[System.Uri] $u = New-Object System.Uri($url)
[Net.ServicePoint] $sp = [Net.ServicePointManager]::FindServicePoint($u);
[System.Guid] $groupName = [System.Guid]::NewGuid() #allow to quickly close all connections
[Net.HttpWebRequest] $req = [Net.WebRequest]::create($url)
$req.Method = "GET"
$req.Timeout = 600000 # = 10 minutes
$req.ConnectionGroupName = $groupName
# // Set if you need a username/password to access the resource
#$req.Credentials = New-Object Net.NetworkCredential("username", "password");
[Net.HttpWebResponse] $result = $req.GetResponse() #If the server return 404 then you will get an exception here.
$sp.CloseConnectionGroup($groupName) | Out-Null

#Write the certificate to a temp file
$tempfilename = [System.IO.Path]::GetTempFileName() #get a temporary file reference
[System.Byte[]] $data = $sp.Certificate.Export([System.Security.Cryptography.X509Certificates.X509ContentType]::Cert)
[System.IO.File]::WriteAllBytes($tempfilename, $data)
Write-Debug "Downloaded to temp file: $tempfilename"

#move the temp file to the local folder for future use.
$outfilename = (Convert-Path .) + "\CertExport.cer"
if(Test-Path $outfilename) { del $outfilename }
mv $tempfilename $outfilename
Write-Host "Certificate saved as: $outfilename"

#Import the certificate into the root certificate store
if (([Security.Principal.WindowsPrincipal][Security.Principal.WindowsIdentity]::GetCurrent()).IsInRole([Security.Principal.WindowsBuiltInRole]::Administrator))
{
    #CertUtil -addStore Root $outfilename
    $pfx = New-Object System.Security.Cryptography.X509Certificates.X509Certificate2
    $store = new-object System.Security.Cryptography.X509Certificates.X509Store(“Root”,”LocalMachine”)
    $pfx.Import($outfilename)
    $store.Open(“MaxAllowed”)
    $store.Add($pfx)
    $store.Close()
}
else
{
    Write-Host "The script is not running as administrator and cannot automatically import the certificate into the root store. You should Right-click the exported certificate file and install it into the trusted root store."
}


The manual process is:

You can use Chrome or Firefox to download the certificate and then user Windows Explorer or MMC to import it into the certificate store. This only works if you are not using any insecure ports which will be blocked by these browsers...

Open PowerShell and run the following command to confirm that it is failing:
Test-WsMan -Port 5986 -UseSSL YourServerUrl.cloudapp.net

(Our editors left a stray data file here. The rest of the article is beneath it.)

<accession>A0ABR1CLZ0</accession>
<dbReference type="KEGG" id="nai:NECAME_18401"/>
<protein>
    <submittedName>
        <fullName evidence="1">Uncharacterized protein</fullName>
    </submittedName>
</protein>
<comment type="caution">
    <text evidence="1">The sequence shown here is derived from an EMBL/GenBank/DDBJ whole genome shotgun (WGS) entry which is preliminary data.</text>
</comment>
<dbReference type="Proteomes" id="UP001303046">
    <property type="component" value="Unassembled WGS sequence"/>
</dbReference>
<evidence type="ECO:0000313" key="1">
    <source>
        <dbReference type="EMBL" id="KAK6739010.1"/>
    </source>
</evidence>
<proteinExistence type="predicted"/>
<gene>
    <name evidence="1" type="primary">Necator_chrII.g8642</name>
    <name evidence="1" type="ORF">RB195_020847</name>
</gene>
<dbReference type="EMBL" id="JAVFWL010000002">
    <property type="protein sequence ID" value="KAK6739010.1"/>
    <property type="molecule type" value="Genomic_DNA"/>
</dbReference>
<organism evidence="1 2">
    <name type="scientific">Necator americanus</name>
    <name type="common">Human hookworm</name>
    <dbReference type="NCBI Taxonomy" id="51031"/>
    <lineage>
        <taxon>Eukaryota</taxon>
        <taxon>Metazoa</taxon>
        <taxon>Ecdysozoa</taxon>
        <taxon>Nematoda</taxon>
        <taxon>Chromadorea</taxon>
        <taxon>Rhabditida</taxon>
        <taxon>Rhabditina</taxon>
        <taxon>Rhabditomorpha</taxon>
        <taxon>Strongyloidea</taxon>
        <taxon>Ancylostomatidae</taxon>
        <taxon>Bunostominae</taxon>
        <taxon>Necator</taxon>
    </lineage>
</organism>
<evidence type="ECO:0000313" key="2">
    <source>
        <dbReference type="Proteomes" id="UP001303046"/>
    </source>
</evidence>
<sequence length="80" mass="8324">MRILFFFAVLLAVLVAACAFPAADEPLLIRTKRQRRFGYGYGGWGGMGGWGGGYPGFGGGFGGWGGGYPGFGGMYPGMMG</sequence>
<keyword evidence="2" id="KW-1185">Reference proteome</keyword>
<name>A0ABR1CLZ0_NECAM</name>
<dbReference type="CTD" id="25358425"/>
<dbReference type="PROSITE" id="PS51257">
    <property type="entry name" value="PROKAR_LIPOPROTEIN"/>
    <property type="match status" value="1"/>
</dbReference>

You should get an error stating:
The SSL certificate is signed by an unknown certificate authority.

Now open the server url in chorme:
https://YourServerUrl.cloudapp.net:5986

Access and download the certificate to your local disk.
Right-click the certificate and install it into the trusted root store.
Try the PowerShell command again, it should work now.

References:

Get incremental build number in TFS VisualStudio online

posted Apr 25, 2015, 6:16 PM by Jake Vosloo

I wanted incremental build numbers from VisualStudio online when automatically building and deploying to Google play store.

The build process file creates the buildnumber in the first line:
this:Process.BuildNumberFormat="[&quot;$(Rev:rr)&quot;]"

The $(Rev:xxx) defines the build number. When a build is completed, if nothing else in the build number has changed, the Rev integer value is incremented by one.

Although I could not find any documentation, it seems the Rev number has the following format:
rr formats it like ## so:
$(Rev:.r) is formatted as .1
$(Rev:.rr) is formatted as .01
$(Rev:rr) is formatted as 01


References:


Root Samsung Note Pro 12.2 LTE SM-P905 - P905ZSUANH1

posted Apr 10, 2015, 2:42 AM by Jake Vosloo   [ updated Apr 10, 2015, 2:48 AM ]

Warning: This trips the Knox warranty void flag.

Download and extract the following files:

Power off your Android device.

Put the Galaxy Note Pro 12.2 LTE SM-P905 in Download Mode by pressing and holding down the Home, Volume Down buttons while pressing the Power button. A warning screen will come up; press Volume Up button to enter Download Mode. If you get a recovery menu instead, check that you are pressing the volume down button and not the volume up button.


Run Odin3 v3.09.exe as an Administrator because Admin privileges is required to complete the process smoothly

Connect your device to your PC using USB cable. You will see an  “Added!!”  massage in Odin’s message box.

Click the AP Button, and select that CF-Auto-Root-viennalte-viennaltexx-smp905.tar.md5 file

In Odin window, ensure only Auto Reboot and F. Reset Time checkboxes are selected.

Double  check everything in Step 8 & 9 above. When satisfied click the START button to begin the flashing process.

Your device will restart and it is complete when you see a PASS message with green background in the left-most box at  the very top of the Odin. You can now unplug the USB cable to disconnect  your device from computer.

If it worked, go to http://www.chainfire.eu/ and make a big donation for their work.


Extracted from:
http://androidpulp.blogspot.com/2014/09/root-p905zsuanh1-android-442-kitkat.html